I was not particularly surprised to find, through Google Analytics, that my “Existential questions about opera and Anna Nicole Smith” piece for Examiner.com rewarded me with an uptick in page views. My guess is that there are still quite a few Google Alerts out there for Anna Nicole’s name, and the technology just happened to be doing its job on my behalf. I even wonder whether or not the two comments, both of which had to do with why the sleazy nature of this woman’s character made her totally unfit for opera, came from readers who had set up Google Alerts explicitly to fulminate over the subject.
As I made clear in an earlier piece on Examiner.com, I have no strong feelings about Smith one way or the other; and I suspect that, were I fortunate enough to be at Covent Garden for the world premiere of the Anna Nicole opera, this would be to my advantage. The sorts of personal feelings that surfaced in those comments would not influence my experience of either the music or the staging, whether it involves the invention of score and libretto or the execution of those inventions through performance. However, the authors of those comments seem to have missed the point I had been trying to make, which had to do with whether or not John Adams’ Nixon in China (which received its first performance at the Metropolitan Opera on Wednesday night) had grounds for comparison with Anna Nicole.
As I see it, the arguments I made about Adams’ opera can address those comments I received about Smith herself. This also has to do with my conclusion that Nixon in China is less an opera and more a meditative oratorio (like a setting of the Passion), where the primary topic of meditation is the abuse of power. From this point of view, at least four of the characters are responsible for such abuses at a level that is, at best, reprehensible. Those characters are Richard Nixon himself, Mao Tse-tung, Henry Kissinger, and Chiang Ch’ing; and my personal feelings towards these individuals definitely color my experience of Adams’ opera, for better or for worse (mostly, I am afraid, the latter).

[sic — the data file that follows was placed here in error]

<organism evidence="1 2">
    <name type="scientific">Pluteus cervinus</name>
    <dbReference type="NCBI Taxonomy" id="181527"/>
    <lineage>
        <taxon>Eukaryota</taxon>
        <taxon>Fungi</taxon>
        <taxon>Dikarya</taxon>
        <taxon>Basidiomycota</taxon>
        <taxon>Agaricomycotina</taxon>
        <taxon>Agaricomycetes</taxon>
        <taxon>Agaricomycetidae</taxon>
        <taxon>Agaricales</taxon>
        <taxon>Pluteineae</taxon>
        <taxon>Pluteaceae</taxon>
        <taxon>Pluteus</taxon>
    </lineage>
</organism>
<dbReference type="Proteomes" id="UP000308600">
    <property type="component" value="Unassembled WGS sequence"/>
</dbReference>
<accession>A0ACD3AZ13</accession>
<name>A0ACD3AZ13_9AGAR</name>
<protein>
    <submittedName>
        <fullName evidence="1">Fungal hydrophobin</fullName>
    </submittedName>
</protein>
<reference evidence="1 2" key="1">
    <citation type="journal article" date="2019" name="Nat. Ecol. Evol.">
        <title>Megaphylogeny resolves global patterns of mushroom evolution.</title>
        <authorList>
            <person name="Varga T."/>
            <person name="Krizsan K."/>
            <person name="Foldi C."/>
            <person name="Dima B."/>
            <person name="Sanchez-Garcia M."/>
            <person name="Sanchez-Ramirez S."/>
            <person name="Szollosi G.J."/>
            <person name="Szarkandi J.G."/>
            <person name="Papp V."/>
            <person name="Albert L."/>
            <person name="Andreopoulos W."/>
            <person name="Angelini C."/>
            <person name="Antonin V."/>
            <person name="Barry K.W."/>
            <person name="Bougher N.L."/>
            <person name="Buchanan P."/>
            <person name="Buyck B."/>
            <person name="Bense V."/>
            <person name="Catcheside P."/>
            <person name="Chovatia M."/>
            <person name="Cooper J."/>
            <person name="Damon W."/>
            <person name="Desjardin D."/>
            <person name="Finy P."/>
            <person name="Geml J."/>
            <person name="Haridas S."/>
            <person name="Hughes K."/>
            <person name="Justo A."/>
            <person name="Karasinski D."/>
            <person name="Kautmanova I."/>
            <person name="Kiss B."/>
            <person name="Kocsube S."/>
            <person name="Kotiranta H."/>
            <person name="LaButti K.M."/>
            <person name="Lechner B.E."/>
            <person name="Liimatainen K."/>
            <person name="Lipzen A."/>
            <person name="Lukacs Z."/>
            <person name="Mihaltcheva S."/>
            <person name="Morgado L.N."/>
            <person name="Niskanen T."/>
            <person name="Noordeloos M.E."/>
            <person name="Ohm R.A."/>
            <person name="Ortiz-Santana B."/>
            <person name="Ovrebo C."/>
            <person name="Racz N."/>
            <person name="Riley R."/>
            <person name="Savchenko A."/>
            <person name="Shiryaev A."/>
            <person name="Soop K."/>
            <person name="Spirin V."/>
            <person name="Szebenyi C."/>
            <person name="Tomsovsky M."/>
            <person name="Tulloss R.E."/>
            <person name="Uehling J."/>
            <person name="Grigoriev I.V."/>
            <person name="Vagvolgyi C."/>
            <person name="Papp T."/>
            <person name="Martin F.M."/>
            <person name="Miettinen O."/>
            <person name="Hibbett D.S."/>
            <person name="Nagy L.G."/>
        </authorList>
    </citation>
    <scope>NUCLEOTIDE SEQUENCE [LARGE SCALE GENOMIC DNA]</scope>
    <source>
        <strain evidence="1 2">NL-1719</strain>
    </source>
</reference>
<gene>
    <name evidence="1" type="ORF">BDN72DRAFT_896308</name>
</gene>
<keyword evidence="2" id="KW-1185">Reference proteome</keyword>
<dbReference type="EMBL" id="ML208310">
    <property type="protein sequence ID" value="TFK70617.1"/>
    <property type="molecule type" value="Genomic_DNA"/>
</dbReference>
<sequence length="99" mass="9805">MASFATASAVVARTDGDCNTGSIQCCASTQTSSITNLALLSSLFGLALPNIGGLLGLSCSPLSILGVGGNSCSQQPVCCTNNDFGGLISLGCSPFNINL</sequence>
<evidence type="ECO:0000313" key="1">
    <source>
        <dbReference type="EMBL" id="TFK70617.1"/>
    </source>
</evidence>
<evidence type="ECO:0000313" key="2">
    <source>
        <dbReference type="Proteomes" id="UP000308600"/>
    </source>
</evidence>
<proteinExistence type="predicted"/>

I suppose the important conclusion is that any opera that is “ripped from the headlines” takes on a great risk. This is the risk that most of the people in the audience will be paying more attention to the headlines than the opera. This puts Anna Nicole at an advantage. Unlike Nixon, she was never more than a sideshow for American journalists and probably not even that much for British tabloids. Thus, for Covent Garden audiences, there is no reason that the subject matter should be any more (or less) distasteful than that of Dmitri Shostakovich's 1932 opera Lady Macbeth of the Mtsensk District. (I give this example because Eva-Maria Westbroek, who will be singing the role of Smith herself, has also performed the title role in the Shostakovich opera.) My guess (or at least hope) is that, when (note that I do not say “if”) this opera receives its American premiere, its audiences, regardless of the city of the performance, will be about as neutral as the Covent Garden set.